Speaking of WikiLeaks, my WIRED colleague Kim Zetter talks to ex-WikiLeaker Daniel Domscheit-Berg, who recently made the stunning disclosure that he destroyed over 3,500 unpublished documents obtained by the anti-secrecy group, allegedly because WikiLeaks couldn't guarantee the security of their sources or the safe handling of the files themselves. WikiLeaks -- which has, to say the least, an acrimonious relationship with Domscheit-Berg says one of those documents is among its most significant: an encrypted video file of the 2009 Garani incident, in which U.S. warplanes allegedly killed about 100 Afghan civilians. Kim:
The latest assertion about the video also does not jibe with the timing of WikiLeaks’ past statements about when it received the video and was working on decrypting it.
The video in question is likely one that WikiLeaks previously claimed it possessed, which showed a May 2009 U.S. air strike near Garani village in Afghanistan. The local government insisted the air strike killed nearly 100 civilians, most of them children. The Pentagon released a report about the incident in 2009, but backed down from a plan to show video of the attack to reporters. ...
WikiLeaks later hinted that year that it planned to release the video, but instead released another video in April 2010 under the title “Collateral Murder.” This video showed a U.S. Apache air strike on civilians in Iraq.
Assange told reporters after the “Collateral Murder” release that his organization still planned to release the Garani video. But the video was apparently contained in an encrypted AES-256 ZIP file, according to statements Manning made to a former hacker, and the organization appeared to be having trouble cracking the military-grade encryption.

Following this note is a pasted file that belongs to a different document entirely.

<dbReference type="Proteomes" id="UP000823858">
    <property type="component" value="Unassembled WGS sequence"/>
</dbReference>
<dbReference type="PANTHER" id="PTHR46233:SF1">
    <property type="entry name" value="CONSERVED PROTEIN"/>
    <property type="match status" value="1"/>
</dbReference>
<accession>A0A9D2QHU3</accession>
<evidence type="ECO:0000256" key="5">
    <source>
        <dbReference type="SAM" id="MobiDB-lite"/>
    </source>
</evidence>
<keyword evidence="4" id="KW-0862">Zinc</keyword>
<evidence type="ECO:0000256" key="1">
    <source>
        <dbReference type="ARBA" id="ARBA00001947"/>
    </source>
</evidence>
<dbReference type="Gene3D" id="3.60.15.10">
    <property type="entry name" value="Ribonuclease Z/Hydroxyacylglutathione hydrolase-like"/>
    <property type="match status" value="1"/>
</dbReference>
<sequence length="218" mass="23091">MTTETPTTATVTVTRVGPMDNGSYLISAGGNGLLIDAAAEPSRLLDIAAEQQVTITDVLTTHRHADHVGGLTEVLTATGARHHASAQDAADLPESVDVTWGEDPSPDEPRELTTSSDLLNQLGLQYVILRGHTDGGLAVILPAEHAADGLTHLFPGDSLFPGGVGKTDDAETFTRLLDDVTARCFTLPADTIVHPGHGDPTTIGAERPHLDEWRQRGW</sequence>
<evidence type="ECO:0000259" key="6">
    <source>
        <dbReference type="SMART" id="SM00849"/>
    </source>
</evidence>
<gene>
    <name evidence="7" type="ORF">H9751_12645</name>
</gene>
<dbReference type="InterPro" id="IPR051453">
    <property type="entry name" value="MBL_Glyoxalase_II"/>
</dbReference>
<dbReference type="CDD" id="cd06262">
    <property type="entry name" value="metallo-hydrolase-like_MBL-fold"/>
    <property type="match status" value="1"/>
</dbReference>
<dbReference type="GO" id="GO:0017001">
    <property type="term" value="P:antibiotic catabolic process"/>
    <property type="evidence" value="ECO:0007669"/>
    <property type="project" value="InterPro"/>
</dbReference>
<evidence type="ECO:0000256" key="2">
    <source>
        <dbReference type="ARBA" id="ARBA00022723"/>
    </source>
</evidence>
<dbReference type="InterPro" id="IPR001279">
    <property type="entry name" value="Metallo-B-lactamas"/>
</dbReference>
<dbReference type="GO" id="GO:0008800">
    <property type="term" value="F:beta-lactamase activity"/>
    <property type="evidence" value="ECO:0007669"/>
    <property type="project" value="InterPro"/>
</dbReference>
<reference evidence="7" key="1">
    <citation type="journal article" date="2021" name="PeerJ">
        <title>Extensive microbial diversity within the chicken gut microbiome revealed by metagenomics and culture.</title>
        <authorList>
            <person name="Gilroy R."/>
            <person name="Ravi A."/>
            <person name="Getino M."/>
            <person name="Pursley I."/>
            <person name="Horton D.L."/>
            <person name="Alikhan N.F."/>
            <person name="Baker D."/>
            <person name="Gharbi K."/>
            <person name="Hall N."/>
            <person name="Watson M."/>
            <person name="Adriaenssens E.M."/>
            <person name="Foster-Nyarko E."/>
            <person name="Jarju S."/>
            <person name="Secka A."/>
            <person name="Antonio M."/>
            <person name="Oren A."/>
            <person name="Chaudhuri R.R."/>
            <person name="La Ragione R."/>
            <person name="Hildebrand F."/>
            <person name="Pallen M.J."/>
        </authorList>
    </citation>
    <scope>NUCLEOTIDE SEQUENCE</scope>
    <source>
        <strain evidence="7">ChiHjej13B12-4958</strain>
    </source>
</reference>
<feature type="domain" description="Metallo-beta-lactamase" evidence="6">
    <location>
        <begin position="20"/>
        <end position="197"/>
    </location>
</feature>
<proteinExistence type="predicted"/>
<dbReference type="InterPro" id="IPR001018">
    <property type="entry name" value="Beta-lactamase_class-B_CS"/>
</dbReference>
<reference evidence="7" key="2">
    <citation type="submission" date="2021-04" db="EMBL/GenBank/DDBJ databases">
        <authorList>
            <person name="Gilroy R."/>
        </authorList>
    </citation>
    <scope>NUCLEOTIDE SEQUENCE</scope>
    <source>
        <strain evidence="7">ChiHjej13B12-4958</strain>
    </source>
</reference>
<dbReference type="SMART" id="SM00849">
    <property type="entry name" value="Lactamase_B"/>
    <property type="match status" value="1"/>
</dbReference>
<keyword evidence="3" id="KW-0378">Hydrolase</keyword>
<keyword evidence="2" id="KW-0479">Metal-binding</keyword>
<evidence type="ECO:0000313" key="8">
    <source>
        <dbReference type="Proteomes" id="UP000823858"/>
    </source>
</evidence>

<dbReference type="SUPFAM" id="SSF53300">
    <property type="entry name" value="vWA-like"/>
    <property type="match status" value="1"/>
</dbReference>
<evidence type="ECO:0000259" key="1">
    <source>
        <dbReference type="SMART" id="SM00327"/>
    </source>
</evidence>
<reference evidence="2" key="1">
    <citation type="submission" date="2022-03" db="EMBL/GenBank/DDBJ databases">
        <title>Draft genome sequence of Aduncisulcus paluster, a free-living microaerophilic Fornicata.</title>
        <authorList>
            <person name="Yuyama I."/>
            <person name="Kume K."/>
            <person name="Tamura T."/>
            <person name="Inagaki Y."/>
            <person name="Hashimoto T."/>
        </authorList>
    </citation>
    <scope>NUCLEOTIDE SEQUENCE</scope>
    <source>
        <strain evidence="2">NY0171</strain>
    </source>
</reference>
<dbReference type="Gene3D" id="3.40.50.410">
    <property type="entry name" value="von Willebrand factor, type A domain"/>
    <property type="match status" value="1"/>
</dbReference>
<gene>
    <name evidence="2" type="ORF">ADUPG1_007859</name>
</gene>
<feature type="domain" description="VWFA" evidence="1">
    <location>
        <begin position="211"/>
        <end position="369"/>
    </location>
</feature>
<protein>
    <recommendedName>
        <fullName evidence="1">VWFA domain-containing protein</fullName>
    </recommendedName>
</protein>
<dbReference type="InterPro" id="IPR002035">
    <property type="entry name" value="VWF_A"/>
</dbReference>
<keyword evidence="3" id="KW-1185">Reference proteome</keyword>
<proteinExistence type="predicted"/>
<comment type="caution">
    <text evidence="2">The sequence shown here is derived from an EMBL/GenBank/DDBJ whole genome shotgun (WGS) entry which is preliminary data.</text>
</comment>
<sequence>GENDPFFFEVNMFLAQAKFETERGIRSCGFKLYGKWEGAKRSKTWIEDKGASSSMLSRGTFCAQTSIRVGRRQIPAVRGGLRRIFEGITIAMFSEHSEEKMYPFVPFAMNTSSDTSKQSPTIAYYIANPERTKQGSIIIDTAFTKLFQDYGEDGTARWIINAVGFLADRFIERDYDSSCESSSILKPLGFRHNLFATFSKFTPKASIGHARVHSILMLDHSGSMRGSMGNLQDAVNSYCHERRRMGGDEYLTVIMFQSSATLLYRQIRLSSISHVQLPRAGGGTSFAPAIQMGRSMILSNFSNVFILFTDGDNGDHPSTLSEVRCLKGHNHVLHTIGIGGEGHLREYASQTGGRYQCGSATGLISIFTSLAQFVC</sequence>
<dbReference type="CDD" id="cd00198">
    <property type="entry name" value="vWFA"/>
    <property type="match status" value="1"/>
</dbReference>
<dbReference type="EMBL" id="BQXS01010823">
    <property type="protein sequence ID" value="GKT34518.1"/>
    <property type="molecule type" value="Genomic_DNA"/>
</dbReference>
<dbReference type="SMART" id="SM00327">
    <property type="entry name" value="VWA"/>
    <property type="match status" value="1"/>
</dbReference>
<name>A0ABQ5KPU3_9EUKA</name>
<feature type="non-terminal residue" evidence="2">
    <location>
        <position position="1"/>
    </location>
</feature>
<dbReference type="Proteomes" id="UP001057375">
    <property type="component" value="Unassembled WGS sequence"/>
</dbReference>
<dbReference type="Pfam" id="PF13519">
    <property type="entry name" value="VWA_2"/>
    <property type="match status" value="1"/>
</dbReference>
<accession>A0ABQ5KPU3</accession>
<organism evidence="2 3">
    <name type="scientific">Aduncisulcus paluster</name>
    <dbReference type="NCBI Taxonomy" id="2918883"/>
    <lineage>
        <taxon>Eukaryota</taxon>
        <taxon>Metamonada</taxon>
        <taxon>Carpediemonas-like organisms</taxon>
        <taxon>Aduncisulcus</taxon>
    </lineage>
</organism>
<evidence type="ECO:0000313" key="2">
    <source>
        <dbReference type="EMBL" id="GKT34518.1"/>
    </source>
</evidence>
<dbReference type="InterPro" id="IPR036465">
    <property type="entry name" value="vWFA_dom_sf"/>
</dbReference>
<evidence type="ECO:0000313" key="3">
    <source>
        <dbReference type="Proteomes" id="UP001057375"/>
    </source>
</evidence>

Now WikiLeaks is claiming the video was destroyed by Domscheit-Berg.
I have no inside knowledge here. But the Garani video is a big deal, as my boss Noah Shachtman explains in this (WikiLeaks-hyped) piece. David Petraeus once said the (apparently) pilots-eye video would exonerate the U.S. in the bombing incident... only to surprisingly decline to release the video at all, which doesn't exactly make the U.S. look innocent.
A full and open accounting of what happened at Garani has eluded the Afghan and American publics. It's the least they deserve. I don't know if actually releasing an unexpurgated video would amount to the same thing -- I suppose there could be some absent context from the video -- but once Petraeus' own statements suggest that the video is the linchpin, then it's unsurprising that someone would conclude that withholding it is a coverup. And when that person (allegedly!) has access to WikiLeaks, the leak makes a lot of sense.